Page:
Posts Tagged 'cloud training'

Customized Cloud Computing Training

With the rapid growth in Cloud Computing, Learning Tree provides a growing number of Cloud Computing courses designed to equip attendees with the skills required to gain the maximum benefit for their organisations from Cloud Computing. Current courses offered include :

A new four day course on Amazon Web Services is under development. All of these provide a good coverage of the current state of the art in Cloud Computing. One of the things that is less advertised about Learning Tree courses is that they can be customised for onsite delivery to match your specific training requirements. Recently, both in the US and Europe a number of custom Cloud Computing courses have been delivered by Learning Tree, including a five-day course covering Cloud Computing and security, and a two-day cloud technology bootcamp. Both of these courses used sections from the standard brochure advertised courses but also had custom sections developed to meet the customers’ specific requirements. By running a course onsite–whether standard or customised–an organisation potentially gains a number of additional benefits over the public training courses including

  • Onsite consultant for the course duration
  • All course questions are specific to your organisation
  • Course material can be customised to cover exactly what you require in a time period that fits your project schedule
  • Examples can be related to your organisation

With Cloud Computing being such a wide ranging subject, with products from so many vendors available, it may be that the Learning Tree brochure advertised courses may not exactly match your training requirements. If that is the case, a customised onsite course may be the perfect solution for you. If one of the courses is a perfect match and you have a team to train, a private onsite delivery may be an appropriate solution for you too. If you have a Cloud Computing training requirement, contact Learning Tree to discuss your requirement and see which solution can best meet your needs.

Chris Czarnecki

Competition is Good, but …

I wanted to write a follow-up commentary to Chris’ recent excellent post about the competition in the cloud between Microsoft and Google.

I agree that it is vitally important to have a framework from which to analyze the different offerings. It is also necessary to be able to separate fact from hype. In any endeavor that involves change you really need to take a hard look at what problems you are trying to address and what the various choices offer in terms of functionality, price, performance, security, etc.

Consider the various productivity tools offered as SaaS. It would be difficult to convince a hard-core, number-crunching Marketing Analyst that he should give up his locally installed copy of Excel 2010 with PowerPivot, for example, in favor of the spreadsheet in Google docs. The functionality is just not there and it doesn’t really matter if there is a cost benefit, anywhere access or document sharing. On the other hand an administrative worker who only uses a spreadsheet to maintain simple lists might be perfectly well served with a basic application. Having locally installed high-powered analytical software on that user’s desktop is an underutilization of resources.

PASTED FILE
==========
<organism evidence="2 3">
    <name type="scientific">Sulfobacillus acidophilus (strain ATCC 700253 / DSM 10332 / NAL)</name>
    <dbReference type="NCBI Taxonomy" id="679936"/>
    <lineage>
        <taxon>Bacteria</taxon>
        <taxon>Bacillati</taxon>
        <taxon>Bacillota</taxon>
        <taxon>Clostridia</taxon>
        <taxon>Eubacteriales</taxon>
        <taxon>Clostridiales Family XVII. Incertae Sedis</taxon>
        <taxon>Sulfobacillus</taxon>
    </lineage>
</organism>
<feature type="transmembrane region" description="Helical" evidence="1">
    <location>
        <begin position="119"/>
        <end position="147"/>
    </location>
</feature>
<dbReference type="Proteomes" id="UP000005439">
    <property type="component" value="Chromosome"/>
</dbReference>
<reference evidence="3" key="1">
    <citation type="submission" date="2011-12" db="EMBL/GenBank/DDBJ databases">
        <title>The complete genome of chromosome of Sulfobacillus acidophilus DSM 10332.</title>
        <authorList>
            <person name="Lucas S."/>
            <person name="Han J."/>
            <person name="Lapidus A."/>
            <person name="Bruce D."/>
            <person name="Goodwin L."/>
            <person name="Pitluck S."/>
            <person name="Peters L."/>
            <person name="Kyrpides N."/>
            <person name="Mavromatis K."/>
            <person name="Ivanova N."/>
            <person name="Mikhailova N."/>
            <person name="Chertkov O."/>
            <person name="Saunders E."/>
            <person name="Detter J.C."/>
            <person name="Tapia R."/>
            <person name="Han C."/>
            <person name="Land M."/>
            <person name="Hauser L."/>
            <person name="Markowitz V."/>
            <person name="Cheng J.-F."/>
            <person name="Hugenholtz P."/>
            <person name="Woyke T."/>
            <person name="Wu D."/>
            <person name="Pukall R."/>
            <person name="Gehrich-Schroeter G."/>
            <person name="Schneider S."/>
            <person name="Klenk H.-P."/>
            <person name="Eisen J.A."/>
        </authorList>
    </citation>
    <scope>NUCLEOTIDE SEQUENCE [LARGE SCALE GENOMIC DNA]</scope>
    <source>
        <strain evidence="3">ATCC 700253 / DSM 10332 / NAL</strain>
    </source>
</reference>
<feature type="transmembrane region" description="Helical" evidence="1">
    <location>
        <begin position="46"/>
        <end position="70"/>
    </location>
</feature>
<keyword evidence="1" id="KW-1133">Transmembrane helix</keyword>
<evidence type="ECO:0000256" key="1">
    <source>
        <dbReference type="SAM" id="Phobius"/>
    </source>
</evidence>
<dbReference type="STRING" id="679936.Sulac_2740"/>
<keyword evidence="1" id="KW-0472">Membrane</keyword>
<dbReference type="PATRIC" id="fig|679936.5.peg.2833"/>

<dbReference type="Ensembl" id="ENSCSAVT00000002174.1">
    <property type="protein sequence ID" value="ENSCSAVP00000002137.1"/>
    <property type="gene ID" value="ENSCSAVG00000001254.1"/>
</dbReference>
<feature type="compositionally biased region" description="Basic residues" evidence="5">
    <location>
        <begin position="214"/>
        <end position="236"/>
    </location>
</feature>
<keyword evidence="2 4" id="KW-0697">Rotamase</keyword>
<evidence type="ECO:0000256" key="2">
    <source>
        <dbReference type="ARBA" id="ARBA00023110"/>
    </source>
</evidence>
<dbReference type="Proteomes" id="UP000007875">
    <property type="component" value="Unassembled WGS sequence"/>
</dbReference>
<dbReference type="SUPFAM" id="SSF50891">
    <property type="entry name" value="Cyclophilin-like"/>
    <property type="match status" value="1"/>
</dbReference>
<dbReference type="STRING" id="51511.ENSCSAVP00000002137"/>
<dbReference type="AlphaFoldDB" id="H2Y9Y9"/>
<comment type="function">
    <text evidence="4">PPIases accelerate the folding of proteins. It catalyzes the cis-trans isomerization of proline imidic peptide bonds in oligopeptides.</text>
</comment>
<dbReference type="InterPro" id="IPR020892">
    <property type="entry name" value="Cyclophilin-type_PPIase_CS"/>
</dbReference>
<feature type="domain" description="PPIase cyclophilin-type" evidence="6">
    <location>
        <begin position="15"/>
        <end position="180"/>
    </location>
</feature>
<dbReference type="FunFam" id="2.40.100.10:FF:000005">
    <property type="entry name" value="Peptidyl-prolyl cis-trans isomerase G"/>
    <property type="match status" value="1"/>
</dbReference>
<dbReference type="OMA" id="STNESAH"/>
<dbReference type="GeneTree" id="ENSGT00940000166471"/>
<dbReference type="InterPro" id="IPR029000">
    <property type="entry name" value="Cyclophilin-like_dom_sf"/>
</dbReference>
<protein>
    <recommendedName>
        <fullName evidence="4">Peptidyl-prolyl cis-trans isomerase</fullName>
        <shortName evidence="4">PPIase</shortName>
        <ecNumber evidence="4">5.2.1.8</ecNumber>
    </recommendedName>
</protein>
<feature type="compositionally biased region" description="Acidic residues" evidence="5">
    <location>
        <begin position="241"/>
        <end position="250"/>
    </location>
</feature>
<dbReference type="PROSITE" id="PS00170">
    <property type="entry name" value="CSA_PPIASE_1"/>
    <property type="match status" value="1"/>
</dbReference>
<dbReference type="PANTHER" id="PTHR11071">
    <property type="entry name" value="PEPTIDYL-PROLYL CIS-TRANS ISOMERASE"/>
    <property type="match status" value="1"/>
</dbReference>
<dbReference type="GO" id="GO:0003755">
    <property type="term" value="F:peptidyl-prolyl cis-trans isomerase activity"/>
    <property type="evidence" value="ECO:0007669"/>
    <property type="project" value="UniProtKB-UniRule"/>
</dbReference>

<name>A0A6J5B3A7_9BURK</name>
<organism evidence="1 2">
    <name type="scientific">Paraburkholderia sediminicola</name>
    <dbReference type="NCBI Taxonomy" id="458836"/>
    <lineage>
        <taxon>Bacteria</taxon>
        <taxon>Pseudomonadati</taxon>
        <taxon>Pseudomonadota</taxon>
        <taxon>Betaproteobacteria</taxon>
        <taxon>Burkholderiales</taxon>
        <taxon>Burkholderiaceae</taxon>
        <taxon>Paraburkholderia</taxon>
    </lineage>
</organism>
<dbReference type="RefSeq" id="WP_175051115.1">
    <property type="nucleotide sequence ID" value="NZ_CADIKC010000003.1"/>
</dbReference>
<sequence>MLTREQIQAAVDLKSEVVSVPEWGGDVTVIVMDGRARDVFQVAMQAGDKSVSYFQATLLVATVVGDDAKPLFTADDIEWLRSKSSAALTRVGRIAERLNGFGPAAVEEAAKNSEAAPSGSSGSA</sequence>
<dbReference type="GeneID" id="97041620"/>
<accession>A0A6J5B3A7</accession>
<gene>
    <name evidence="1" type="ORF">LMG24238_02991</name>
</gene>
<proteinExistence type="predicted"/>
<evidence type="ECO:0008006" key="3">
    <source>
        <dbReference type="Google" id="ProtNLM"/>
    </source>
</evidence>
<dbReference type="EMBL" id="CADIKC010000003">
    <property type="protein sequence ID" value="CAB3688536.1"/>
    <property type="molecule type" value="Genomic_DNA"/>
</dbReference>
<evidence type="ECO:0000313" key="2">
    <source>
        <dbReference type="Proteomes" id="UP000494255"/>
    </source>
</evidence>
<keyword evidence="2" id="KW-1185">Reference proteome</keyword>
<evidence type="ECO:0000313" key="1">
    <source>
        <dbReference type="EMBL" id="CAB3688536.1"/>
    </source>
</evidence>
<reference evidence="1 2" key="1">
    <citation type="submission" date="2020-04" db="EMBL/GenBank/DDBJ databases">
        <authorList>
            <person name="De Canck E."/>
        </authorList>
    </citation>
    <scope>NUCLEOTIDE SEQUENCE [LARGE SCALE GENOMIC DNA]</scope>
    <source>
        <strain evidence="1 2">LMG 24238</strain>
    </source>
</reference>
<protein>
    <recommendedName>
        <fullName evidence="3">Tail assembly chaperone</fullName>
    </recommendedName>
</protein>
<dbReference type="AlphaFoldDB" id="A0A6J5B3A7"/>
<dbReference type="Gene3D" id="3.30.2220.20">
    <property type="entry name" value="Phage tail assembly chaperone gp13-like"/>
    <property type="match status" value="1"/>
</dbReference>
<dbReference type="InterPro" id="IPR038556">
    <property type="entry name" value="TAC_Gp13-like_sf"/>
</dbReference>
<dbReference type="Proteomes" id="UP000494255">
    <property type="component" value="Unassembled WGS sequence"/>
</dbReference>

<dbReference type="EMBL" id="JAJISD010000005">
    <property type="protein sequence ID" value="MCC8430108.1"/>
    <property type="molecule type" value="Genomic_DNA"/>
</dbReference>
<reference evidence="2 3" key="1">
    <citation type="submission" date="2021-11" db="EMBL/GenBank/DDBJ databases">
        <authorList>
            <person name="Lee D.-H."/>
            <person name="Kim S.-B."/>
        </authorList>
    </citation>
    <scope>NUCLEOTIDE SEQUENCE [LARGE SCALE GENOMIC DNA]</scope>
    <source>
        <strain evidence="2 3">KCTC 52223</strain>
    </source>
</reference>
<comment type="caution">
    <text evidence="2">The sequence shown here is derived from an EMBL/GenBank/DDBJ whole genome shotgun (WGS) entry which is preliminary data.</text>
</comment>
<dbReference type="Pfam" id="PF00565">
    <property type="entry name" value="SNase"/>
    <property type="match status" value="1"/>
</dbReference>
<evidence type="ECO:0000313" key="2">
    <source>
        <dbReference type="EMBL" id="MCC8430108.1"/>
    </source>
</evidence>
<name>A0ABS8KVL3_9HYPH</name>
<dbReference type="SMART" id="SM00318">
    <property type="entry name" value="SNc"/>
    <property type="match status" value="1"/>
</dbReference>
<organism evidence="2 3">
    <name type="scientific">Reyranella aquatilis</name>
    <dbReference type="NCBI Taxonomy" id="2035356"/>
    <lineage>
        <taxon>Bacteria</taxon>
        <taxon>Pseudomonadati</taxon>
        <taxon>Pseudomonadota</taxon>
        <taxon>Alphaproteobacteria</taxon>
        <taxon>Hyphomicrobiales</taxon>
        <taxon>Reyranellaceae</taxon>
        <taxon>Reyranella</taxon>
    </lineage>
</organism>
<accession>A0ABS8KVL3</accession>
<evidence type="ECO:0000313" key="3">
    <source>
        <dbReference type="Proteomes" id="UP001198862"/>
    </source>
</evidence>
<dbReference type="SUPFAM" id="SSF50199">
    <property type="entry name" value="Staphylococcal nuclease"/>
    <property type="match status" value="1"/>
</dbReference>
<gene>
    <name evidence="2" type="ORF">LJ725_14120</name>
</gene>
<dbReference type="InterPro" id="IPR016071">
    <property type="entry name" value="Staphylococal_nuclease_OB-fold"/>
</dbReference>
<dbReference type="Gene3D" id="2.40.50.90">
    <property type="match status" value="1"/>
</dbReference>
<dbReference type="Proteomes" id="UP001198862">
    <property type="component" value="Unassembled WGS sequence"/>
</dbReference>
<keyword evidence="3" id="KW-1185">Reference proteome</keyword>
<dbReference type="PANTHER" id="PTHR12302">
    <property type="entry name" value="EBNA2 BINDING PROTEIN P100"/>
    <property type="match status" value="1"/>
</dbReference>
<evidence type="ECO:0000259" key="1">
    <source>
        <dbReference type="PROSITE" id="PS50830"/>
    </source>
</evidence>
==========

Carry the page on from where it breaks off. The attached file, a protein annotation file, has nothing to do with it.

At the PaaS level, again you need to look at what problem you are trying to solve. Google seems to give developers more “for free” than Microsoft. Is that appealing? Or does it depend on other factors too? Obviously it depends on whether you are moving an existing application or doing greenfield work. You also need to consider storage requirements, existing skill-sets and degree of control and flexibility you need. With greater control and flexibility comes greater responsibility. For example Google App Engine offers some monitoring and diagnostics right out of the box. Currently Azure requires the developer to “roll her own” (using the API) or purchase a third party solution.

At the IaaS level there is no question that the Public Cloud is currently dominated by Amazon. There are, however, many other players who seek to offer slightly different value-propositions to their customers. It is not a one-size-fits-all market. It is similar to hotels, perhaps, where some prefer the large chains and some prefer a bed-and-breakfast. When thinking IaaS, you really have to consider whether or not a Public Cloud is even the right approach. Organizations with stringent security and regulatory requirements may not even have that choice. Most Private Clouds are IaaS and there are many options to choose from.

We spend a good deal of time in our introductory cloud computing course really looking at and discussing these issues. It is our intention to provide an overview of the offerings of the major players. We do this in a vendor-neutral way. At the end of the course our attendees have a good understanding of the basics of cloud computing and are armed with the knowledge they need to consider if, what and how it may fit into their own organizations.

Kevin

 


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